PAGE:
Process Industries – Chlorine Manufacture
Process Industries – Other
Paper and Textiles – Bleaching
Heat Exchangers and Condensers
Titanium (Ti) is the fourth most abundant structural metal in the earth’s crust, but sufficiently large quantities have only recently become available to make it useful as an engineering material. Prior to the development of improved extraction techniques in the 1940’s, the presence of relatively small amounts of impurities such as oxygen, nitrogen, carbon and hydrogen, which dissolve in and tend to embrittle the material, had prevented its commercial exploitation.
The discovery by Kroll in 1937 of a method of reducing titanium tetrachloride with molten magnesium, to produce a porous mass of titanium known as “sponge”, marked the beginning of the widespread use of the material.
Work in the U.K. on the extraction of titanium took a slightly different route from that explored by Kroll. Here sodium was employed as the reduction medium instead of magnesium, the essential difference in the products being the particle size, with the granules resulting from the sodium reduction process being finer than the sponge.
Research and devlopment working on melting and production processes commenced in the U.K. in 1948 and, after a pilot plant stage, a full scale production plant was set up in the mid 1950’s.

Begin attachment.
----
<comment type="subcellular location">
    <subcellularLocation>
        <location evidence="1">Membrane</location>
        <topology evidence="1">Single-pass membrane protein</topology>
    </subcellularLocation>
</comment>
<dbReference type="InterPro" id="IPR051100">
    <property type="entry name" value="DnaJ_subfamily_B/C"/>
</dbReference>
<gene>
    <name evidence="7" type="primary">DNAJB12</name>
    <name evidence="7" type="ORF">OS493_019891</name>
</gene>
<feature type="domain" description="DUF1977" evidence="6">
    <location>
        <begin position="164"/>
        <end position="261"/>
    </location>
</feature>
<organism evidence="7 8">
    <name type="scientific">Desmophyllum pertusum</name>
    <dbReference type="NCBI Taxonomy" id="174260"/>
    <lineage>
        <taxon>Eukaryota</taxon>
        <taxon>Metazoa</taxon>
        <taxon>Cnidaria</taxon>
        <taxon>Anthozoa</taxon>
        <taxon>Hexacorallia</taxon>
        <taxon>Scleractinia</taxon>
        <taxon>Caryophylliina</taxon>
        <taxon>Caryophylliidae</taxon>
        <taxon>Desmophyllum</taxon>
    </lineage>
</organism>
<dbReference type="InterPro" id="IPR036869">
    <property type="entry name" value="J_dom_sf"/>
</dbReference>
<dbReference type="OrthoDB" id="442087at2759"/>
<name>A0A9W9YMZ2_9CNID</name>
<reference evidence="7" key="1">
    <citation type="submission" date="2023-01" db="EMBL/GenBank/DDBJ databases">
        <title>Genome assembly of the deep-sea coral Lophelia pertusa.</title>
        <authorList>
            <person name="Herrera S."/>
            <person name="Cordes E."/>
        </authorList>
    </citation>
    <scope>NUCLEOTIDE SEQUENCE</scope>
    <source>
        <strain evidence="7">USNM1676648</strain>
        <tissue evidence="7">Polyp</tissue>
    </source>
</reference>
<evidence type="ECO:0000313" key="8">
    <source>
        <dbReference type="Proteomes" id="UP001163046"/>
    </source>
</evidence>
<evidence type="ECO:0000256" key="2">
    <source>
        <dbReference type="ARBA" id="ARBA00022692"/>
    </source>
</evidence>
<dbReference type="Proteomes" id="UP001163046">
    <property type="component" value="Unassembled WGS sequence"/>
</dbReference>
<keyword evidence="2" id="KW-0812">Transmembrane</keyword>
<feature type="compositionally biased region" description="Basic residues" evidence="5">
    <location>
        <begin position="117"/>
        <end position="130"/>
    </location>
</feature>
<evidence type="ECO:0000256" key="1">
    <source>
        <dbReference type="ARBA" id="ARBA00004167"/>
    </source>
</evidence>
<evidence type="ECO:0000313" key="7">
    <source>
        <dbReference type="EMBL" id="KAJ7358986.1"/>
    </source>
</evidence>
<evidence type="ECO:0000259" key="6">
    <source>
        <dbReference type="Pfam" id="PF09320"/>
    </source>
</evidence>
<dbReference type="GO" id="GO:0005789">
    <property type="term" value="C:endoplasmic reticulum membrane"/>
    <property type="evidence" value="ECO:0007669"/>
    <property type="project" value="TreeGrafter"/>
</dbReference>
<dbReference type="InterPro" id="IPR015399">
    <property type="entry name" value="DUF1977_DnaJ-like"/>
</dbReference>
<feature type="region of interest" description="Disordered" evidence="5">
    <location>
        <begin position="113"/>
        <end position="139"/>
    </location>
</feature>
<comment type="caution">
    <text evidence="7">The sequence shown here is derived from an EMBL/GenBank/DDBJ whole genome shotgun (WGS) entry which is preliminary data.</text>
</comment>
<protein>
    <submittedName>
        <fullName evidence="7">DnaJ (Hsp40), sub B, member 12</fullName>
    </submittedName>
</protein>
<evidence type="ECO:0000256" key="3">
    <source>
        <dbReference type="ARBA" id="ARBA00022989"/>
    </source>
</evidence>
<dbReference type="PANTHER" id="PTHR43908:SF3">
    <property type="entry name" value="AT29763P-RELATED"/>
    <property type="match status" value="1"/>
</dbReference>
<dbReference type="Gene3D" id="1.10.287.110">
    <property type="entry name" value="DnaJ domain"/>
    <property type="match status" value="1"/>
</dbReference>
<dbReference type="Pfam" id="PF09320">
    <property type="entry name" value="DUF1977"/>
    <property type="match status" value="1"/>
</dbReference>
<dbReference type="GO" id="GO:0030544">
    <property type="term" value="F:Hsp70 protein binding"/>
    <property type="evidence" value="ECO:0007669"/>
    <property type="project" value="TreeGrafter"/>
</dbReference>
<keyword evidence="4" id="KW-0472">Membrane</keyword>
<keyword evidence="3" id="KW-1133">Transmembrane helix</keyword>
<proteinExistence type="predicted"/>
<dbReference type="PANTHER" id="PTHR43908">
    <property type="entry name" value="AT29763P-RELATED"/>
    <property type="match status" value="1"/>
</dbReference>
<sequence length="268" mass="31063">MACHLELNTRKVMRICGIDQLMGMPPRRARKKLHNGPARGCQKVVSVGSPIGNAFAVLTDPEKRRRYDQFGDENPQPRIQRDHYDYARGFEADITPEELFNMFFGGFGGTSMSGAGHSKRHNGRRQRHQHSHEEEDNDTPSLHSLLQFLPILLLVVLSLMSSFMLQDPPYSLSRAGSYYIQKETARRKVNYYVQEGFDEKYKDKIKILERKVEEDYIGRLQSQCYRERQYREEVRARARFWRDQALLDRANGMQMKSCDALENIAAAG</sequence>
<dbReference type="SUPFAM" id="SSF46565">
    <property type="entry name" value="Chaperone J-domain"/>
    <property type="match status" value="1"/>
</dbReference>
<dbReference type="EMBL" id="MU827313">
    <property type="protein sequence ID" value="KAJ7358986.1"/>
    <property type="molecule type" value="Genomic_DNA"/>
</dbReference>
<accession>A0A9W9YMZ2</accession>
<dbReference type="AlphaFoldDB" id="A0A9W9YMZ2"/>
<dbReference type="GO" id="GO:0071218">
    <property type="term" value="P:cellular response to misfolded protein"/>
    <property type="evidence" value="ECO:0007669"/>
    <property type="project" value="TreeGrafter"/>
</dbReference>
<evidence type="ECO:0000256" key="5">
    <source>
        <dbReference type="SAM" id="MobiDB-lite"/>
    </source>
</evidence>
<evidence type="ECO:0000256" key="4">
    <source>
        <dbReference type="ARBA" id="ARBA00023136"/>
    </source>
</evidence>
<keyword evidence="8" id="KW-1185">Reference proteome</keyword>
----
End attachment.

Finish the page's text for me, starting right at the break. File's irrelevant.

Since that time, considerable progress has been made, not only in a better understanding of the basic metallurgy of titanium, but also in the improvement of processand production technology, alloy development, measurement of properties and characteristics and development of applications throughout many industries.
The constant drive to higher efficiencies entailing increased temperatures, pressures and speeds, together with the necessity in some applications for the complete reliability of equipment, is the reason for the growing use of titanium in many industries and its assurance for the future.
• The density of titanium at 4.51g.cm-3 (0.163 lb.in-3) is midway between that of the light alloys based on aluminium and magnesium and that of steels and nickel alloys.
• In alloy form it retains useful strength at temperatures substantially higher than those considered safe for the more conventional light alloys and thus is an attractive metal for applications demanding high specific strength at temperatures ranging from sub-zero to 600°C.
• Alloys now available offer tensile strengths of around 1400MPa, which compare with the strengths levels of many of the structural steels.